Just the other day I was at a backyard barbecue hanging out with two seemingly feminist-leaning men, one of whom was cooking burgers over the grill, when he turned to the other man and asked if he knew how to tell if the burgers were done. He didn’t ask both of us mind you (he didn’t know about my performance art or long history with meat so he’s somewhat forgiven). The entrenched gender association of grilling with men, thrown in my face so blatantly and unexpectedly, floored me, especially when I thought I was in a context in which we both would have equally been asked such a question. The other man admitted he was a vegetarian so had no clue as to how to assess burger cooking progress. So me being me, I (hopefully gently concealing my shock) mentioned my meat passion and showed him how to press slightly on the burgers to sense how cooked they were by how jiggly they felt (more jiggly=more rare, although it does take practice to really get a feel for it–those of you who have a hard time getting perfectly medium or medium-rare burgers, might start using an instant read meat thermometer in tandem with the press-and-jiggle method to perfect your technique). The questioner genuinely seemed to be paying attention, which is not the usual reaction I encounter when guys ask for BBQ help, and I offer it, rather than some neighboring guy. I have gotten into some nasty tiffs with mansplainer personalities over meat advice.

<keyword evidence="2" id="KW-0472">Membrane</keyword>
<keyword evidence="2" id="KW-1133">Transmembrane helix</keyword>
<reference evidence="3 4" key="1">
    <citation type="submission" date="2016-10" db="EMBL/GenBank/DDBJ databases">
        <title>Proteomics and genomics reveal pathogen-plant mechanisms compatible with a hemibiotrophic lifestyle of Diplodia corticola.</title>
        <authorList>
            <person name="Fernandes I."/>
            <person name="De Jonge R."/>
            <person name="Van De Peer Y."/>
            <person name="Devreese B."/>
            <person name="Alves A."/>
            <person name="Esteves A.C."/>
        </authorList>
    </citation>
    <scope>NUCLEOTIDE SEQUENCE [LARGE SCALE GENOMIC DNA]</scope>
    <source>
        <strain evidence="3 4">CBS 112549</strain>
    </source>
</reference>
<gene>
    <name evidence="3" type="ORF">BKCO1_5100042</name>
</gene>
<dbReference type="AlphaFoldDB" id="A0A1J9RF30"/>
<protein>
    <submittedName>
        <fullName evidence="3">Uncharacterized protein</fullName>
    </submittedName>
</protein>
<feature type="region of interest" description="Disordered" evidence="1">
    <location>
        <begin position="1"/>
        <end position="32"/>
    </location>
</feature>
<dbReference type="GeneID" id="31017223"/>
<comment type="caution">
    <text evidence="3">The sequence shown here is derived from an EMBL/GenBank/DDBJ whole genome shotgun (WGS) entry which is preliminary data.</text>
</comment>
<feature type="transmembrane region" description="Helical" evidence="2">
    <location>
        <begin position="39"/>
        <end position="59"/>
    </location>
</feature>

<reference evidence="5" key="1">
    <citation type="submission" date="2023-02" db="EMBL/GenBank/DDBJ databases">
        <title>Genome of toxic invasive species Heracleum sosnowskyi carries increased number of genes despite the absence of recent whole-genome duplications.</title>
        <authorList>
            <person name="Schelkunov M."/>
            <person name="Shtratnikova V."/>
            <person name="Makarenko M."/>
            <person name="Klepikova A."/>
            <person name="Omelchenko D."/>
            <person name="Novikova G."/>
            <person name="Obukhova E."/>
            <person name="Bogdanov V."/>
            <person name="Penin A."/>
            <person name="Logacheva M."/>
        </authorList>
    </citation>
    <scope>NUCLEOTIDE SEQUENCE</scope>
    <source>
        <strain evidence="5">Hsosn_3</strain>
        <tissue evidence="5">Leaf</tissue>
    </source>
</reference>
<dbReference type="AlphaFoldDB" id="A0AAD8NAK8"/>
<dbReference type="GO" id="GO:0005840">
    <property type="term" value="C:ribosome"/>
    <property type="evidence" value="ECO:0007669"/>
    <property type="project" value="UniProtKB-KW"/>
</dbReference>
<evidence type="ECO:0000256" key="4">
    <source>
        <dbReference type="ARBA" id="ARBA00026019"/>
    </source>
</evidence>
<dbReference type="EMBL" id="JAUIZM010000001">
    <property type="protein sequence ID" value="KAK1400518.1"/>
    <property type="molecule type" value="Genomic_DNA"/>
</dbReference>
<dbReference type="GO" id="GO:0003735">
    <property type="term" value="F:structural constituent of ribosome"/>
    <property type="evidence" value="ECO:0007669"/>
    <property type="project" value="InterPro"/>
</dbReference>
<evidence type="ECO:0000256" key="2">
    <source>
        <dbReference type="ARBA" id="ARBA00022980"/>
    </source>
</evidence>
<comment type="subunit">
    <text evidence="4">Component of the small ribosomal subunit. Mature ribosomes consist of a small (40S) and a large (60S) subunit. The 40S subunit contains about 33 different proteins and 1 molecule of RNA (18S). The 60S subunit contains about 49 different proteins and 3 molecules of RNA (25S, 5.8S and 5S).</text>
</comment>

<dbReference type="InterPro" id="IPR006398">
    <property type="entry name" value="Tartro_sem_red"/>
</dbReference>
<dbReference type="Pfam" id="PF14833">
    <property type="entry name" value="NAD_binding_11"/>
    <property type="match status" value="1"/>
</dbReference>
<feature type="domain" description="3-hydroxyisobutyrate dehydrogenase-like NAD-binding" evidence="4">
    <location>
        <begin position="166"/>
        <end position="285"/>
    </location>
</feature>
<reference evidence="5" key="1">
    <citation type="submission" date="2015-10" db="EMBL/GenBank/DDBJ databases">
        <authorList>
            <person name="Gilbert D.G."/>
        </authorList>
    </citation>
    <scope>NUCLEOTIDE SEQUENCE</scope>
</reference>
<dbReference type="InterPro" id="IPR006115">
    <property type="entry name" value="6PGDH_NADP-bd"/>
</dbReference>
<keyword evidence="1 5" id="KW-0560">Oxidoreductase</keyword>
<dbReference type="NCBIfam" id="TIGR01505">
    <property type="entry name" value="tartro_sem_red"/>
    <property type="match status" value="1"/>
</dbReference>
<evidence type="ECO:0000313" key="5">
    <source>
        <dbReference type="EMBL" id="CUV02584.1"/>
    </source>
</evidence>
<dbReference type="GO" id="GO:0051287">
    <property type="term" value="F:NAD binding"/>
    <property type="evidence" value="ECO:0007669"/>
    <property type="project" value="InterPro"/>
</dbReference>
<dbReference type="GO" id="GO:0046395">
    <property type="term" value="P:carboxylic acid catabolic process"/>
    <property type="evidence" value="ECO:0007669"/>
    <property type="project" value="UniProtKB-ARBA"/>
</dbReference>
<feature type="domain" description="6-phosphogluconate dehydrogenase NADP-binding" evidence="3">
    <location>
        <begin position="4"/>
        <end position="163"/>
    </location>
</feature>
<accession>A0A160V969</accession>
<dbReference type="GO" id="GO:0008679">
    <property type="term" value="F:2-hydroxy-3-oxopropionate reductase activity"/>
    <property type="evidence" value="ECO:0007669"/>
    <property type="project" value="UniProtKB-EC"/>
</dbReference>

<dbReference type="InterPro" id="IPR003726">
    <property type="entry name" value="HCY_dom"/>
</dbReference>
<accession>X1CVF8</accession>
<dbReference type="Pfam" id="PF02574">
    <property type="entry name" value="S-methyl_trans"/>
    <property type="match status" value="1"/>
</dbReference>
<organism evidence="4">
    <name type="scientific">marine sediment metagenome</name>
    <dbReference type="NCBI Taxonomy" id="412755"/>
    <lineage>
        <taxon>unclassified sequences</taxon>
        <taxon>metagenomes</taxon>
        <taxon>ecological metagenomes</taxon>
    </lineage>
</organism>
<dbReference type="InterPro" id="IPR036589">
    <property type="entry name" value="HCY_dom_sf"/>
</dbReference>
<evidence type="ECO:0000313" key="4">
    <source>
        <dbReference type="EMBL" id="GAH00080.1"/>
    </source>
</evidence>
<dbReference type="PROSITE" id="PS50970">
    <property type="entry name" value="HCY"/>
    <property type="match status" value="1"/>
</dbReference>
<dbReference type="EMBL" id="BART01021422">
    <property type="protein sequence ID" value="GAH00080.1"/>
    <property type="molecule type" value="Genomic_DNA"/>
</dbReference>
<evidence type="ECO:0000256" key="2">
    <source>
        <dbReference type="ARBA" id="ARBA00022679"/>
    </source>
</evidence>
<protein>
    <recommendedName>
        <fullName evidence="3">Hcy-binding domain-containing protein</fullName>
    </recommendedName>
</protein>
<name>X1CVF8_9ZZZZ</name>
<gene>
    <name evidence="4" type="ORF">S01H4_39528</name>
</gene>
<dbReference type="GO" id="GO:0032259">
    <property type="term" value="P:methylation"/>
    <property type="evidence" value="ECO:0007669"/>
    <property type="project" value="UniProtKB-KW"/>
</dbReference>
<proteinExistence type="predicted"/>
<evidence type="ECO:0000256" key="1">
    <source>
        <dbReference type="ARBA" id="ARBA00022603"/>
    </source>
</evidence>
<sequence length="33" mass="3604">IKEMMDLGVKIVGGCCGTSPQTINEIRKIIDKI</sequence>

Women…please! Unabashedly take over your backyard grills this summer (and carve the Thanksgiving turkey and the Christmas roast—I can’t tell you how many times I have bitten my tongue watching some man who had no freaking idea what he was doing butcher a carving job acting as the star of the show after his wife had slaved over the meal all day). There is no reason men should be monopolizing these “showcase” cooking roles and receiving accolades for what usually amounts to subpar food (with all due respect to my handful of male friends who do cook some mean BBQ or grilled items…).
Because clearly, even with a strong, feminist presence in her life, my daughter has, at 4, internalized some abhorrent stereotypes. The vast, vast majority of other people have too. These subtle forms of misogyny need to be more actively fought!
(And remember, you can help support my upcoming Rapid Pulse Festival performance here! For a donation of just $10, you can receive a recipe booklet with my favorite lamb recipes, some of which I created myself.)